There’s less than a month to go before the Oregon Legislature’s 2018 session gets underway. As our representatives and senators gather in Salem, they should decide, collectively or individually, to give up the practice of hiding behind the anonymity of “committee bills,” measures proposed without a lawmaker’s name attached.
Twice in the last two years, the Legislature’s Republicans have sought to end the use of committee bills, with limited success. In 2016 the House approved a rule change that bans anonymous committee amendments, but efforts last year to end the secrecy altogether stalled.
Oregonians deserve better.
The 2017 legislative session made that clear. A handful of admittedly silly anonymous bills — a tax on coffee and new fees for older cars — may have been laughable, but there were more serious anonymous bills, as well.
One would have barred owners of second homes or large primary homes from deducting mortgage interest payments on their state income taxes. Another would have charged some Oregon businesses a gross receipts tax, and a third would have raised income taxes on well-heeled, single-income tax filers.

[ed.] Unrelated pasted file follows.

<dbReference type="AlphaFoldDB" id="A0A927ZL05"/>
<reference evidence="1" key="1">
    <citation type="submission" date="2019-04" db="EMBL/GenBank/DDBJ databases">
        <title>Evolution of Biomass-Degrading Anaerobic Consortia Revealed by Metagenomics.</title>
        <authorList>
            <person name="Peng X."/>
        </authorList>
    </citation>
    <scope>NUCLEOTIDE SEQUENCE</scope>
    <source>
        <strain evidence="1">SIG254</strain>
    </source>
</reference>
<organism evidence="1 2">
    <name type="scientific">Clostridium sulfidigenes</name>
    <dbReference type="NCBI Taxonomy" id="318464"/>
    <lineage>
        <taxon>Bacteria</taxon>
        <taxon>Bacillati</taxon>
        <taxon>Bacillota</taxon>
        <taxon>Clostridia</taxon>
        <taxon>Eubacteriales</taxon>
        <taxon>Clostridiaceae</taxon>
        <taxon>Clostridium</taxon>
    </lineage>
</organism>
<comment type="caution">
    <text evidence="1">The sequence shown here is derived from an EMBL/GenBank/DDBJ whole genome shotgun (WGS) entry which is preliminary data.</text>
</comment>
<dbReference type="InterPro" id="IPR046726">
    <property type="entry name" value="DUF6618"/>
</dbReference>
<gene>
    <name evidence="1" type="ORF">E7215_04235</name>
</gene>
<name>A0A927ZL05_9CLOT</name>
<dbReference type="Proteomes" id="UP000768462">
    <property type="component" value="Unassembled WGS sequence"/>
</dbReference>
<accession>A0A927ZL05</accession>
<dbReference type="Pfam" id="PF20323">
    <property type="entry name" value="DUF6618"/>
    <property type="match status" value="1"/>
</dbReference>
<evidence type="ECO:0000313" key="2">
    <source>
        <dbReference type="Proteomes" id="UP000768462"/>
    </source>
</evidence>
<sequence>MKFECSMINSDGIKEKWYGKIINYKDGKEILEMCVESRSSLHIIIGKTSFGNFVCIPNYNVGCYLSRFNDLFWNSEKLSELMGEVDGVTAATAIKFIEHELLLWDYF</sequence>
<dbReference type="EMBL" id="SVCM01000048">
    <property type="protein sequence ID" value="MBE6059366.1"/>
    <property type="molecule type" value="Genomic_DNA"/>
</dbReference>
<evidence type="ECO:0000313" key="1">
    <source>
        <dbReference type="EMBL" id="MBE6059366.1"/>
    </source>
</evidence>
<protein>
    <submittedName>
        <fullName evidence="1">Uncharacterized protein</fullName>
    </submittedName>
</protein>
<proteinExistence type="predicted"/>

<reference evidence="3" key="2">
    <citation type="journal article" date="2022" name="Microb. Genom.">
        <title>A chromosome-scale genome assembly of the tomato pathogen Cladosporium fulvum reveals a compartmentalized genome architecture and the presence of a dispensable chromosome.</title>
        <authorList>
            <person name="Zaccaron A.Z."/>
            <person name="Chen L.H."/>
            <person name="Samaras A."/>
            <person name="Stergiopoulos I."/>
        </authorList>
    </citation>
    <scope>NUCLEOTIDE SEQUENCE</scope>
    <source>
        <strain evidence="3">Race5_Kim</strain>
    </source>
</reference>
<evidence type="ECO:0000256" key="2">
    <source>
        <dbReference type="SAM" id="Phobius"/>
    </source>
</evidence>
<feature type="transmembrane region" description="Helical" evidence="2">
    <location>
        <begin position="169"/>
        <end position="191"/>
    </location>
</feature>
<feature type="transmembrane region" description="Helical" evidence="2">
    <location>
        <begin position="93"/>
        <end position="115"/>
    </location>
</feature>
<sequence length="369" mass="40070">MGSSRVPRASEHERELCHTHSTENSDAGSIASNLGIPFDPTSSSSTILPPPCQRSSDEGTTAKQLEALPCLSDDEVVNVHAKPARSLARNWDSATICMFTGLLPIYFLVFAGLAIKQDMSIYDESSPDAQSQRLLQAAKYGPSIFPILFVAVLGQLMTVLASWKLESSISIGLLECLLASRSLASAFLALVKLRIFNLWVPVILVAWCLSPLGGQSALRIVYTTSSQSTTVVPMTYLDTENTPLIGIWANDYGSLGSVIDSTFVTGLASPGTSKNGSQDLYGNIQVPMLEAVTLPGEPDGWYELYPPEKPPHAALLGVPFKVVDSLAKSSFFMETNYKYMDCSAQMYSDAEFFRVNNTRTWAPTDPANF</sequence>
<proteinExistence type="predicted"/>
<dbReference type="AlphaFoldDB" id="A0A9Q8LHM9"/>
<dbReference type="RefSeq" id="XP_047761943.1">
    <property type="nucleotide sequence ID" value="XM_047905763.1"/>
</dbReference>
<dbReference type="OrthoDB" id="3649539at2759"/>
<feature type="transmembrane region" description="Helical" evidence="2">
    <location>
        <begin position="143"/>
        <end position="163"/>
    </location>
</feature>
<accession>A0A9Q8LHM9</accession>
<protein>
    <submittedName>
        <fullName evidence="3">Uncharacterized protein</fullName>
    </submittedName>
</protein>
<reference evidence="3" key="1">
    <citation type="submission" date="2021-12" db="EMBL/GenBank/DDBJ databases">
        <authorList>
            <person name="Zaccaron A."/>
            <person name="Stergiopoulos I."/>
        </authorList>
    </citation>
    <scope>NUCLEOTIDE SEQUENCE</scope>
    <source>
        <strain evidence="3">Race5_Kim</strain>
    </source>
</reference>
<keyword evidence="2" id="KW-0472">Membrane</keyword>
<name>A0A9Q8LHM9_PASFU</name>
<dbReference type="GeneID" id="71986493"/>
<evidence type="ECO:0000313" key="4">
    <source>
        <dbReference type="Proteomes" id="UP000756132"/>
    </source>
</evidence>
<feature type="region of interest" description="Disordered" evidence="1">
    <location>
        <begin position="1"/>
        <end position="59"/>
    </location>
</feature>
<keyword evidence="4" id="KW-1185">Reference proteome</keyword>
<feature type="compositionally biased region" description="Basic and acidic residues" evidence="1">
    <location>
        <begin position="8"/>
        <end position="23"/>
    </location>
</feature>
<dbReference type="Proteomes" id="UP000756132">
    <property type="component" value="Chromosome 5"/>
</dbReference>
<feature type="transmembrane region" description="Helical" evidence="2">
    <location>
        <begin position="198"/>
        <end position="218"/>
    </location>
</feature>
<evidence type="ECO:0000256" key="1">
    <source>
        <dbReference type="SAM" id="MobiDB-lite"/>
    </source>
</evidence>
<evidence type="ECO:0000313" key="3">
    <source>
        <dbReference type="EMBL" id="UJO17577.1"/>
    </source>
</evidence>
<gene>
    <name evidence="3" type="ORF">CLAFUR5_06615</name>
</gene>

It’s not hard to guess why each of those measures was a committee bill, rather than one sponsored by specific lawmakers. When raising taxes or proposing changes that clearly will be unpopular, no one wants to take the blame. That’s true for members of most political parties, no doubt, though Republicans were at least willing to give openness the benefit of the doubt in 2017.
Oregonians have a right to expect at least a bit of courage from their lawmakers. At the very least, they have a right to know who is responsible for each and every bill the Legislature considers.
We vote for specific lawmakers because we believe in what they stand for and against, presumably. But the use of anonymous committee bills defeats citizens’ efforts to discover just what their elected officials really do believe.